With the potential of even short-lived freedom waiting for them perhaps just days away and at the end of nearly 400 feet of completed shafts and tunnel works, hundreds of kriegies contemplated that potential.
Frank Sorensen, the Canadian Spitfire pilot shot down over North Africa in April 1943, felt the anticipation and excitement as much as any man inside the North Compound of Stalag Luft III. In numerous letters home to his family, Sorensen sometimes exhibited what fellow kriegie Albert Wallace described as a “barbed-wire happy” attitude, that is, an obsession for getting out of prison.
“Indoor life in a kriegie camp,” Sorensen wrote on March 20, 1944, “does not make time go any faster.”
However, several realities in the compound influenced Sorensen’s eventual decision to forfeit his higher position (lower number) on the escape list. X Organization intelligence suggested the first escapers – fluent in German and dressed like businessmen or travellers – stood the best chance of getting away safely if they caught the fast morning trains leaving Sagan. Sorensen deduced those same express trains would also face the greatest scrutiny and surveillance by German police and railway guards. Sorensen therefore considered going through the tunnel lower on the list to catch a later, slower train, where his presence might attract less attention.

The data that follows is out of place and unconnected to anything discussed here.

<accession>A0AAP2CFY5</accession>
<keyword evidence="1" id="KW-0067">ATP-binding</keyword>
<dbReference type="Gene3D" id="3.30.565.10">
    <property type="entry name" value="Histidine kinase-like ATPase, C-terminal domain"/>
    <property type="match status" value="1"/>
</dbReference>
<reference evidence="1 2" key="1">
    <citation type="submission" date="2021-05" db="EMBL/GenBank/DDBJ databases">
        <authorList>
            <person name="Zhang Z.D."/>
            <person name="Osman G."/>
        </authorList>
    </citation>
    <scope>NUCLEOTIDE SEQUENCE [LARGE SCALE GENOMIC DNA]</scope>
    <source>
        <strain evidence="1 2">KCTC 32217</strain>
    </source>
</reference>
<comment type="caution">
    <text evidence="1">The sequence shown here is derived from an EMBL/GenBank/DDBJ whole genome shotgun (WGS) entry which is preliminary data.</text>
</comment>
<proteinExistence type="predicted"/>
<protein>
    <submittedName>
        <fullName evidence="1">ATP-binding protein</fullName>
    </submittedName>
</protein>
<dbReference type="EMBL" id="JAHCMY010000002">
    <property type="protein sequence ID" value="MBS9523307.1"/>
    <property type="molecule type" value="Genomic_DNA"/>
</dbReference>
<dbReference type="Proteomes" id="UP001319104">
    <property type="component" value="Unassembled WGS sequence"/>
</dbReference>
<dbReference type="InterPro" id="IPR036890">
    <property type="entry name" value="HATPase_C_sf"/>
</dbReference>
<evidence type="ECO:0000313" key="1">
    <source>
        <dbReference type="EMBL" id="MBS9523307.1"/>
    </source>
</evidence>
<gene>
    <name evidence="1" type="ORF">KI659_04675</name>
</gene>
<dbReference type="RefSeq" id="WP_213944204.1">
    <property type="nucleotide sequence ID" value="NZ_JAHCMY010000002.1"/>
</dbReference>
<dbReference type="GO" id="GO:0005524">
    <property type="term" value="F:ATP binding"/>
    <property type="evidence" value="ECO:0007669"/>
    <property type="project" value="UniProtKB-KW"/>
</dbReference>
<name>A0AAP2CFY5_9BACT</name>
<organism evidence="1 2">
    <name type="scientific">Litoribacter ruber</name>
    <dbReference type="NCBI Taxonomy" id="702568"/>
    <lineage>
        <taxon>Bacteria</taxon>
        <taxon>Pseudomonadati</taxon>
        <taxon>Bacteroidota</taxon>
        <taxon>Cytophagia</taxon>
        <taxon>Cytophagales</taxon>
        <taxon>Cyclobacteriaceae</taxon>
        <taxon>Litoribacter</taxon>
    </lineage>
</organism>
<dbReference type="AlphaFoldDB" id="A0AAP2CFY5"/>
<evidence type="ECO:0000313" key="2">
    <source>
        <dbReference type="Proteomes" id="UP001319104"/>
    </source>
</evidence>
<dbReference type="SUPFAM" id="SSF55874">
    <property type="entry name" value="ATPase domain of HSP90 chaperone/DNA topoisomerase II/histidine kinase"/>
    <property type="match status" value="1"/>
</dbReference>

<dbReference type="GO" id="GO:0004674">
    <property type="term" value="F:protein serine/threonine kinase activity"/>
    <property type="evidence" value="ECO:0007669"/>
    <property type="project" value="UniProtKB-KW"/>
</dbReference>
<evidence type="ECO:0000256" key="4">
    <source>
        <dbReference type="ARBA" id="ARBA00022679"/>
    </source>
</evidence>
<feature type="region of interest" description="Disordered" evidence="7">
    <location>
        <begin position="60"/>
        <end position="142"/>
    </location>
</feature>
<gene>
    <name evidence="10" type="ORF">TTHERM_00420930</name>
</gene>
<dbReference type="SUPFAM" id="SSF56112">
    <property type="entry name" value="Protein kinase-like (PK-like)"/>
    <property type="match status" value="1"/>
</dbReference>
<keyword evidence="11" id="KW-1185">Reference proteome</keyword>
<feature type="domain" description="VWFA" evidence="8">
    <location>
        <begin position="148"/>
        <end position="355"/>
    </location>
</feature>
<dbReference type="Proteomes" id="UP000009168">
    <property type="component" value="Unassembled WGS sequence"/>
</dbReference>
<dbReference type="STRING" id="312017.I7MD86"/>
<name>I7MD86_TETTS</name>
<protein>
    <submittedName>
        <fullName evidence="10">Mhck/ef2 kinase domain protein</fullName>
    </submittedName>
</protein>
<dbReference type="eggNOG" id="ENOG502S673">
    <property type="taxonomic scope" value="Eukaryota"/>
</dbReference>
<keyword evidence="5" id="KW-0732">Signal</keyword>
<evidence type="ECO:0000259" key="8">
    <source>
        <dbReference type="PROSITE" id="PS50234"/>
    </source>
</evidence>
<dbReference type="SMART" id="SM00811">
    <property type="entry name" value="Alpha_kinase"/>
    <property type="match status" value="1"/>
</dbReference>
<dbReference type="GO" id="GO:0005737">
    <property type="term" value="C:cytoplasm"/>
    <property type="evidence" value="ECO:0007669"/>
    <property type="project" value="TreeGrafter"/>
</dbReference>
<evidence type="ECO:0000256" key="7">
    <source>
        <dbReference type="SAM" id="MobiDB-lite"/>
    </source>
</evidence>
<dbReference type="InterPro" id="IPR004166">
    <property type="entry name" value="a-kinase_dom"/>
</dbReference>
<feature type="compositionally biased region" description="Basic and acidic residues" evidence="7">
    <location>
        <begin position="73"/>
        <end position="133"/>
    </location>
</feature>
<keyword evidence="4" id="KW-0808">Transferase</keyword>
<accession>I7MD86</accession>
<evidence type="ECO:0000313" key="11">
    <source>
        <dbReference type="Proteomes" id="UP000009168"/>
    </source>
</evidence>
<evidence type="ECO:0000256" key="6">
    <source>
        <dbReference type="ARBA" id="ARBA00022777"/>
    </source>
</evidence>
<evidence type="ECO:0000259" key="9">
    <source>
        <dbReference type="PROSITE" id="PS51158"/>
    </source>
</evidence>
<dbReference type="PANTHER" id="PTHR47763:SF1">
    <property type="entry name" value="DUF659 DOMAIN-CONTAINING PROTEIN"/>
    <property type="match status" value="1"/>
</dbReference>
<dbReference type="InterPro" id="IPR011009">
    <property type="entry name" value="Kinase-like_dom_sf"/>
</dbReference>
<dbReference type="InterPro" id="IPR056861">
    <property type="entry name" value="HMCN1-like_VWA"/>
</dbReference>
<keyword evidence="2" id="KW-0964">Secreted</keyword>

But Sorensen weighed yet other considerations. Among his closest friends inside the wire was James Catanach, an Australian officer who’d grown up in a tightly knit family… and Arnold Christensen, a New Zealand officer who shared Sorensen’s Danish heritage. Both Catanach and Christensen had been imprisoned longer than Sorensen had, and in the grand scheme of the mass breakout, their successful escape seemed to hold greater emotional significance, at least in the way Sorensen looked at it.
So, for strategic purposes or matters of the heart – or both – Sorensen chose to trade his earlier spot on the escape list for a higher number and later exit through the tunnel.